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7.5 y o forgetting and losing stuff

(5 Posts)
Toadinthehole Thu 08-Nov-12 06:08:17

This is the situation:
- She regularly leaves her lunch box at school. Then she forgets to recover it from lost property. The school has actually thrown away a lunch box because of this.
- She leaves homework at school. Or she forgets to stick it in her book (which she should do during class). When clearing out her room I found 3 sheets stuck in a box of soft toys. On another occasion when collecting her from school I found 5-6 sheets in her desk.
- She is currently missing her school jumper and sun hat (replacement cost $NZ100) having taken them off and left them somewhere
- she generally leaves stuff lying about and has to be reminded to pick them up.

FWIW she's doing OK in school - behind in maths, very much ahead in reading, and has been bumped up a year.

No incentives / threats seem to work. I think she genuinely does try - she is just very 'in the moment', if you see what I mean. I doubt she'll change any time soon. In the meantime, any suggestions as to how I might mitigate the problem?

SavoyCabbage Thu 08-Nov-12 06:22:07

I could have written this! Dd's first teacher said she was the first child she ever had who had still not remembered to get out her water etc. in the mornings after a whole year.blush

My dd is nine in two weeks and I think it's only in the last year that she has started to become more responsible. At the start of the year, she wasn't remembering to do her homework but she is now (with six weeks to go)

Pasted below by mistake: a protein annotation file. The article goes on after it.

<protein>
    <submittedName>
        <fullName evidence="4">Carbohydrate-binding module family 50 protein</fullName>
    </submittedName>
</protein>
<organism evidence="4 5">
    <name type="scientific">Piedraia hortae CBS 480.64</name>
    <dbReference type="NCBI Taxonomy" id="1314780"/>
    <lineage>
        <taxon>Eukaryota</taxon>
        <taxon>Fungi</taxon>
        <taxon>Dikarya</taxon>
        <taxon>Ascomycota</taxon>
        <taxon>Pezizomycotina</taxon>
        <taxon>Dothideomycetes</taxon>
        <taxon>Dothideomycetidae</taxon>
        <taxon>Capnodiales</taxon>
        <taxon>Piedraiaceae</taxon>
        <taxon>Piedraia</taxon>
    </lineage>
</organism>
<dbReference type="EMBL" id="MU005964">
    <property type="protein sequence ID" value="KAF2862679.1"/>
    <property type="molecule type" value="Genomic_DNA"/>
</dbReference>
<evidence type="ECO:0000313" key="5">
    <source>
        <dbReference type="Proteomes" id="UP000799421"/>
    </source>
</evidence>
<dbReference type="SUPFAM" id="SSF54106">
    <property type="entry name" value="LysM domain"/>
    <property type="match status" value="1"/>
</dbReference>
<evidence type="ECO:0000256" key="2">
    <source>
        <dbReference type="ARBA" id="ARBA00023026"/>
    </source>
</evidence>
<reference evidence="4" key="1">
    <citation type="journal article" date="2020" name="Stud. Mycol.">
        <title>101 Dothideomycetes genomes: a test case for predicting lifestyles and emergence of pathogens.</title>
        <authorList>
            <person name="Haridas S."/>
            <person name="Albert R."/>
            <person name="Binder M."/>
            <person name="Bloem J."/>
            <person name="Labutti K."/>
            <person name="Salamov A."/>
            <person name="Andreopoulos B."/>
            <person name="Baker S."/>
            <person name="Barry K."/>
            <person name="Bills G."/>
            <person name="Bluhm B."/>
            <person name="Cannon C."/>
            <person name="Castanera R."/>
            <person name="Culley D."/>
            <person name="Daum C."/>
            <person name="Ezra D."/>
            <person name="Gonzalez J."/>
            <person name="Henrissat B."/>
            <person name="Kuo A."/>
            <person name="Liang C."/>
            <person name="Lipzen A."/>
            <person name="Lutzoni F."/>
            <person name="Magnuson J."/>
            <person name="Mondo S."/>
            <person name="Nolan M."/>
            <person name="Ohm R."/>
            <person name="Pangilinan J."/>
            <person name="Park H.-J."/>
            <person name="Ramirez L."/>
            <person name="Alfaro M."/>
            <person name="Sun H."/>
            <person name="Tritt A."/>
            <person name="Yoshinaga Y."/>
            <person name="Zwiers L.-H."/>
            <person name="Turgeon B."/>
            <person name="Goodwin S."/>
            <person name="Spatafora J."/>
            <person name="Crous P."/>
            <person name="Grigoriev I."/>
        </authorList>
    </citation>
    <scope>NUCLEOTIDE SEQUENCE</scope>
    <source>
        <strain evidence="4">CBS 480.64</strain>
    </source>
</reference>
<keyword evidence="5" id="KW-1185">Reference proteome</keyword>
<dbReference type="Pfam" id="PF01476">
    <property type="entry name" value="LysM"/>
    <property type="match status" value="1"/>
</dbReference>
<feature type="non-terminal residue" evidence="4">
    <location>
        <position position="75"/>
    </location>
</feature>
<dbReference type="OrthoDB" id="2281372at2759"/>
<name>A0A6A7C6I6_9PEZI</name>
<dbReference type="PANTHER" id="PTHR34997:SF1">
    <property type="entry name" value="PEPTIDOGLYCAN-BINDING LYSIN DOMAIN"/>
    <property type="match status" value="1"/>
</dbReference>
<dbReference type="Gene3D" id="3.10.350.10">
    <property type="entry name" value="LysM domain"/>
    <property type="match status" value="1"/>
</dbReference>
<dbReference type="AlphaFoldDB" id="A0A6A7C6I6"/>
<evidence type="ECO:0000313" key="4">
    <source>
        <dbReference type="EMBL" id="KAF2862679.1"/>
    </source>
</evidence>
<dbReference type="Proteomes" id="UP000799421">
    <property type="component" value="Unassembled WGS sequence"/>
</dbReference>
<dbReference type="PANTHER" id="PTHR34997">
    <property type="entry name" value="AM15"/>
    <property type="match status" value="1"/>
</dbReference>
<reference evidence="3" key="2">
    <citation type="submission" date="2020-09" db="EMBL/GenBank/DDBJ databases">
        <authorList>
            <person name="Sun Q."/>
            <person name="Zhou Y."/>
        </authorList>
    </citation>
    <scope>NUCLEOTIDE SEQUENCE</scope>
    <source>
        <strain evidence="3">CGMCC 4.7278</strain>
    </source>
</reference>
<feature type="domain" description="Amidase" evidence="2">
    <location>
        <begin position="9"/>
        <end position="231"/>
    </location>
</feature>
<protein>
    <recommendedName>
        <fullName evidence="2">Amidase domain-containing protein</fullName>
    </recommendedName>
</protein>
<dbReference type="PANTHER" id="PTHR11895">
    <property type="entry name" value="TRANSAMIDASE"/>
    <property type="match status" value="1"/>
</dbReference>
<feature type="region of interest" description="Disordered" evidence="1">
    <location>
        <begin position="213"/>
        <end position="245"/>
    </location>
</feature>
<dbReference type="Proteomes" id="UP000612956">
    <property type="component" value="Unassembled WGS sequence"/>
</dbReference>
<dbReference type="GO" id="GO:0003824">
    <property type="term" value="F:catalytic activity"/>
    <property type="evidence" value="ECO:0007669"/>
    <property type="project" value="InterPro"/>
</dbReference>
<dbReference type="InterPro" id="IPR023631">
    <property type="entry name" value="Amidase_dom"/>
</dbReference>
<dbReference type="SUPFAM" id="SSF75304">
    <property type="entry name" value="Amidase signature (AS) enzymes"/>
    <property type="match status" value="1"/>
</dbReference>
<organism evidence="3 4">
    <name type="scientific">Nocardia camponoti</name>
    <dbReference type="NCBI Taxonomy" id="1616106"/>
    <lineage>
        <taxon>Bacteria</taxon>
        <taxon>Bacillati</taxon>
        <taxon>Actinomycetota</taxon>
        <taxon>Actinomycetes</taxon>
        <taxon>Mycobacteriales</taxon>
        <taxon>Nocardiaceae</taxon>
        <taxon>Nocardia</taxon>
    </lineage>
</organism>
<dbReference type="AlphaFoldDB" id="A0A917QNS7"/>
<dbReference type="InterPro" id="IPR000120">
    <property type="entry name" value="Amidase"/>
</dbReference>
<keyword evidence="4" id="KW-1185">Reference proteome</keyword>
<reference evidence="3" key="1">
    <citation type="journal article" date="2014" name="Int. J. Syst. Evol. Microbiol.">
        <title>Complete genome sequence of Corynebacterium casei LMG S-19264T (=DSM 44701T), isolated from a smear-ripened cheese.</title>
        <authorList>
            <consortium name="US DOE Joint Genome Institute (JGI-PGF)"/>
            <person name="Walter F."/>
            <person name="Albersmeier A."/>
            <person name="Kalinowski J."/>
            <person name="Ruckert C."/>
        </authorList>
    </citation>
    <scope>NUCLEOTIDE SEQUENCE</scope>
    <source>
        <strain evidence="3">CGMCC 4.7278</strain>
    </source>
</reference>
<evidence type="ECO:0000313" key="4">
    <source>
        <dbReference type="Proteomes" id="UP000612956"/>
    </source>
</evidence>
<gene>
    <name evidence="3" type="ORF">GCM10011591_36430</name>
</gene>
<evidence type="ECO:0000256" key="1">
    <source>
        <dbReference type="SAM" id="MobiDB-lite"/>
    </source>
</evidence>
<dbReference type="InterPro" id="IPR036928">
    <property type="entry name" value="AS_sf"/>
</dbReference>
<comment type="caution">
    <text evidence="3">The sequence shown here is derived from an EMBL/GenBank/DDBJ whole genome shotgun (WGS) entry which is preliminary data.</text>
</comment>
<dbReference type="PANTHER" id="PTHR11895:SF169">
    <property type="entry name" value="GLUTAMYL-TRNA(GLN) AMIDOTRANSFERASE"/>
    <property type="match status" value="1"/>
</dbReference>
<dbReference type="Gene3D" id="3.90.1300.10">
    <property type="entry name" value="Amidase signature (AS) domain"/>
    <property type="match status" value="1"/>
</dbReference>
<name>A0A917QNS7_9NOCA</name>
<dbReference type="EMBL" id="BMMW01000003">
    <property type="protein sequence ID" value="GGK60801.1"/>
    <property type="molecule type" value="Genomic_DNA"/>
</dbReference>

I say her down a while ago and told her she needed to get better at the morning routine as I was going back to work. I was having to remind her to brush her teeth and put on her shoes... And it did seem to help.

shuffleballchange Fri 09-Nov-12 05:58:17

Sounds like ds1, right down to the maths and reading! No great ideas, but glad its not just me!!

allgoodindahood Fri 09-Nov-12 06:18:10

This sounds just like my ds1. He has always been scatty but it was at age 7 when these issues really started to become apparent. After much liaison with the school they informally diagnosed mild dyspraxia. They said that he has been masking it up till now but now that he is expected to take more responsibility and rely less on me, his brain is being pushed to the limit. I'm not sure whether I believe the diagnosis. His new teacher thinks he's no worse than anybody else in the class. But We have put some strategies in place to help him, remind him, organise him etc and try to be more understanding. It must be quite stressful to keep getting things wrong and getting told off for it even though you've tried your best.

Toadinthehole Sun 11-Nov-12 09:13:09


What things do you do to help DS1?

I am contemplating attaching a list to DD's bag - ie, things to remember: homework book, school jumper, school hat, lunchbox, pencilcase. The problem is that she might forget to check the list.

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